Presidential elections in Iran in the shadow of sanctions and political legitimacy deficit
On June 18, the Islamic Republic of Iran had its 13th presidential elections. Yet again, the Guardian Council did through its vetting of prospective candidates, game the system to the advantage of the conservative factions of the political elite.
Nevertheless, Iranian elections are not easily predictable. The short and intensive campaign tends to sharpen the differences between the candidates, and obvious favourites have on more than one occasion faltered in the actual competition. UI hosted a discussion with two eminent Iran experts to help us unpack what these elections portend for Iran.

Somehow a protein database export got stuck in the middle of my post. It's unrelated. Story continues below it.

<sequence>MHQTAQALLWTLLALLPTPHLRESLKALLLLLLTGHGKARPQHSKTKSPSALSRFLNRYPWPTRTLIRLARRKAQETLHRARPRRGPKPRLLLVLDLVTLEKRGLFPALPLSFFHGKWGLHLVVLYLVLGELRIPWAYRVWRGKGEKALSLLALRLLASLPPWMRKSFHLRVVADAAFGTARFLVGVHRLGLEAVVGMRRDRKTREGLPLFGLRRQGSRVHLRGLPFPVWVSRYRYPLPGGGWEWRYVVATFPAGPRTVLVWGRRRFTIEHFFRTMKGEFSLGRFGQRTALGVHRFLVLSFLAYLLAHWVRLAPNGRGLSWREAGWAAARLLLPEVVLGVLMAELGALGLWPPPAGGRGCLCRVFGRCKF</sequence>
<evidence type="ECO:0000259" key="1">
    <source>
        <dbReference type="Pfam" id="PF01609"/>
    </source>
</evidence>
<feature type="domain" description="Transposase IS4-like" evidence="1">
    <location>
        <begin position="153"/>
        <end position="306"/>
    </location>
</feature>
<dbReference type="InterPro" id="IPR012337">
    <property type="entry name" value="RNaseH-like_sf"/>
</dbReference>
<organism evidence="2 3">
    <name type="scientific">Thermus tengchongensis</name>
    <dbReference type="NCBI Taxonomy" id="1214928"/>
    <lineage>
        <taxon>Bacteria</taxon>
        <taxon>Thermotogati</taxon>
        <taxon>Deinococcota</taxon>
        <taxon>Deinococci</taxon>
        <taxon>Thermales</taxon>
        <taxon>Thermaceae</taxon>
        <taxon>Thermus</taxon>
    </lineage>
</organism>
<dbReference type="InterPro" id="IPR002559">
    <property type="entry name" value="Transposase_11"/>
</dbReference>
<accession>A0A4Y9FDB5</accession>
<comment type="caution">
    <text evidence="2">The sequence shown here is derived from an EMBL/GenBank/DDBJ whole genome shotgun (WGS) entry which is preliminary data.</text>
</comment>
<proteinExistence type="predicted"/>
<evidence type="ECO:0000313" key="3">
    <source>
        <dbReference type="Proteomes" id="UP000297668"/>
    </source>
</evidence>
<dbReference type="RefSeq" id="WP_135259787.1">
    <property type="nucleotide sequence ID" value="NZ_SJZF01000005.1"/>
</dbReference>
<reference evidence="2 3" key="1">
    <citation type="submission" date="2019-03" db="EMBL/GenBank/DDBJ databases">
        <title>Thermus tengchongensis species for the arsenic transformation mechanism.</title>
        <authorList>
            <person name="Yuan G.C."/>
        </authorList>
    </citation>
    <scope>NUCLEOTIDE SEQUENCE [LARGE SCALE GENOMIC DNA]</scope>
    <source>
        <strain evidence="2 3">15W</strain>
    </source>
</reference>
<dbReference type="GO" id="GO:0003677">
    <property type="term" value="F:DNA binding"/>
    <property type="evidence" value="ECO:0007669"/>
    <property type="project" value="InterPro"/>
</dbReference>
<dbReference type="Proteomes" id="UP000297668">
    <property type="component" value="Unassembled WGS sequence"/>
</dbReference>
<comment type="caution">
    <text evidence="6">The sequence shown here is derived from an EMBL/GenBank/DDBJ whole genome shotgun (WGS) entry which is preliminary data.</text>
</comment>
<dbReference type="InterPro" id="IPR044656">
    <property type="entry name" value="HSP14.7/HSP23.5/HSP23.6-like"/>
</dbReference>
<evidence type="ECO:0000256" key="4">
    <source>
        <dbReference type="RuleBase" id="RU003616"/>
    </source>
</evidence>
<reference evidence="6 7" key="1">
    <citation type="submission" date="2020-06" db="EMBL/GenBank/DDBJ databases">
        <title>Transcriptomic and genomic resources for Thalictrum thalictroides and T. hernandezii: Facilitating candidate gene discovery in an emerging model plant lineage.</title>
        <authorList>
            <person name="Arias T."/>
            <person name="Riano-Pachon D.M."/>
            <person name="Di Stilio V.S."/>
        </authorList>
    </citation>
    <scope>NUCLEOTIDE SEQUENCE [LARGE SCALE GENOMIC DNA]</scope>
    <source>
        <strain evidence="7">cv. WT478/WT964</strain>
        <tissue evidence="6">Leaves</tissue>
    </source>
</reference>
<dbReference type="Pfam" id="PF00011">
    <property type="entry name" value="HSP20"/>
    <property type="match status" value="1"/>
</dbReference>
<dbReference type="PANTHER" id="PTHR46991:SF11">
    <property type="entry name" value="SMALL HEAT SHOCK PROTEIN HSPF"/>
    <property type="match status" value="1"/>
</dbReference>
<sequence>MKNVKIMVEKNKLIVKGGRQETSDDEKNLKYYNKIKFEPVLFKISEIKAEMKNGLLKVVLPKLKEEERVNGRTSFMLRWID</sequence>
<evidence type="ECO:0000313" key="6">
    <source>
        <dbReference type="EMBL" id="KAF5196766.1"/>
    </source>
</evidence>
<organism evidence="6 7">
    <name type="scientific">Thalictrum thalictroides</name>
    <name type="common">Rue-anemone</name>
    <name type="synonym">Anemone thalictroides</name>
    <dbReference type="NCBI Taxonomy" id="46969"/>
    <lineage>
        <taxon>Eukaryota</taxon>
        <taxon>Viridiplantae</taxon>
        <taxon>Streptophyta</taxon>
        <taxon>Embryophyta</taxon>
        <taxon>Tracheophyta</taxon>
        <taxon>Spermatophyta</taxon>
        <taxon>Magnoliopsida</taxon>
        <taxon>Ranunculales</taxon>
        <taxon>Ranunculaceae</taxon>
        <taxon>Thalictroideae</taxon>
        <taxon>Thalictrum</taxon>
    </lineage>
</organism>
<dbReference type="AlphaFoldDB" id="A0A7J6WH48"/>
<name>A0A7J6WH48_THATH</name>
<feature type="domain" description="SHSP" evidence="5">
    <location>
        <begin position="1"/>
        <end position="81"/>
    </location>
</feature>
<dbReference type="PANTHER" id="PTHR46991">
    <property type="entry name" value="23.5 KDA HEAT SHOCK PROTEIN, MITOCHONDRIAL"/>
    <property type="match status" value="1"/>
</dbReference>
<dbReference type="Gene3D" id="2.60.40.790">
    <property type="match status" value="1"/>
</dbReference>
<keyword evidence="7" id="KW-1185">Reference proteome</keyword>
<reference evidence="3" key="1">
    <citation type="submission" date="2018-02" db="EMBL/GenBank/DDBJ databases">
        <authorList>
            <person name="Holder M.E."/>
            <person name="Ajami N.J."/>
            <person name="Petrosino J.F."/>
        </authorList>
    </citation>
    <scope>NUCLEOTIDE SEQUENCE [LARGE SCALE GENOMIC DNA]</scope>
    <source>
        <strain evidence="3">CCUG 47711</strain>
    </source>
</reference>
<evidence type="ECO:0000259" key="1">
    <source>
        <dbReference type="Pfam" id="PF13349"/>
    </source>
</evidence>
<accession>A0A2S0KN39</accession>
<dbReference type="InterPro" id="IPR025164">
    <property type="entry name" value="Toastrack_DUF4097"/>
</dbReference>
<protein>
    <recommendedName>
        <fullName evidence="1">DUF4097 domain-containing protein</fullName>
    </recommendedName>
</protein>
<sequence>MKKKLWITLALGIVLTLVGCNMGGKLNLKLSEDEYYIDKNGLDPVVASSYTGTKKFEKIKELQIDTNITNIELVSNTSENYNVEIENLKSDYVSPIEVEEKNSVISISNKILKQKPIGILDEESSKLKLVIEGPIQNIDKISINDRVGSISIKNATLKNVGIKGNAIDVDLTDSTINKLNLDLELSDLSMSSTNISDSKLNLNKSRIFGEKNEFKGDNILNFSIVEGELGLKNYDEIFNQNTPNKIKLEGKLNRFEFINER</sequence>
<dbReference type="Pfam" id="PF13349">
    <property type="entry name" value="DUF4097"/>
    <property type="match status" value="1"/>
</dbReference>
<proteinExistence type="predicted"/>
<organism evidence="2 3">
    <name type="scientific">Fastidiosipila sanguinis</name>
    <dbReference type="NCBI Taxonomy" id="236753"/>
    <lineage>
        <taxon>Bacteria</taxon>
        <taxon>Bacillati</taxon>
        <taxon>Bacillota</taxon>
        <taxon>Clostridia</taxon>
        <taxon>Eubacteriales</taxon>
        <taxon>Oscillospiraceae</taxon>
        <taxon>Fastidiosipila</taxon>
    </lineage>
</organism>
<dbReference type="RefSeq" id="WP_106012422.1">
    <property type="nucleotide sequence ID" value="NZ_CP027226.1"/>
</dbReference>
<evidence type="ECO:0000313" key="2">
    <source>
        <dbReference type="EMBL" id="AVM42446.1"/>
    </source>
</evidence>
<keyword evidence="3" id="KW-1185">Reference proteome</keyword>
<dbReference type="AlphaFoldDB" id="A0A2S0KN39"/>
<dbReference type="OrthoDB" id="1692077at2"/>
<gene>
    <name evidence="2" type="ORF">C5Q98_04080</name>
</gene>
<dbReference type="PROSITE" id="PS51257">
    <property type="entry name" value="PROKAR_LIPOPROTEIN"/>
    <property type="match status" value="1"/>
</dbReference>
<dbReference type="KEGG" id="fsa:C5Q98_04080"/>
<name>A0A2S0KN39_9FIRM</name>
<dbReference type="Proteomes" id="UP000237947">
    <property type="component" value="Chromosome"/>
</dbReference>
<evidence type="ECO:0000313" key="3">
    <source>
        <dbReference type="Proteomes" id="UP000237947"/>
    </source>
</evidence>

Dr Narges Bajoghli is Assistant Professor of Middle East Studies at the School of Advanced International Studies (SAIS), Johns Hopkins University. Her book "Iran Reframed: Anxieties of Power in the Islamic Republic" (Stanford University Press 2019) was awarded the 2020 Margaret Mead Award from the American Anthropological Association and the Society for Applied Anthropology.
Dr Bijan Khajehpour is an economist and a managing partner at Eurasian Nexus Partners, a Vienna-based international strategic consulting firm. He is a long time Iran analyst focusing on the energy sector.
Dr Rouzbeh Parsi, Head of the Middle East and North Africa Programme at the Swedish Institute of International Affairs.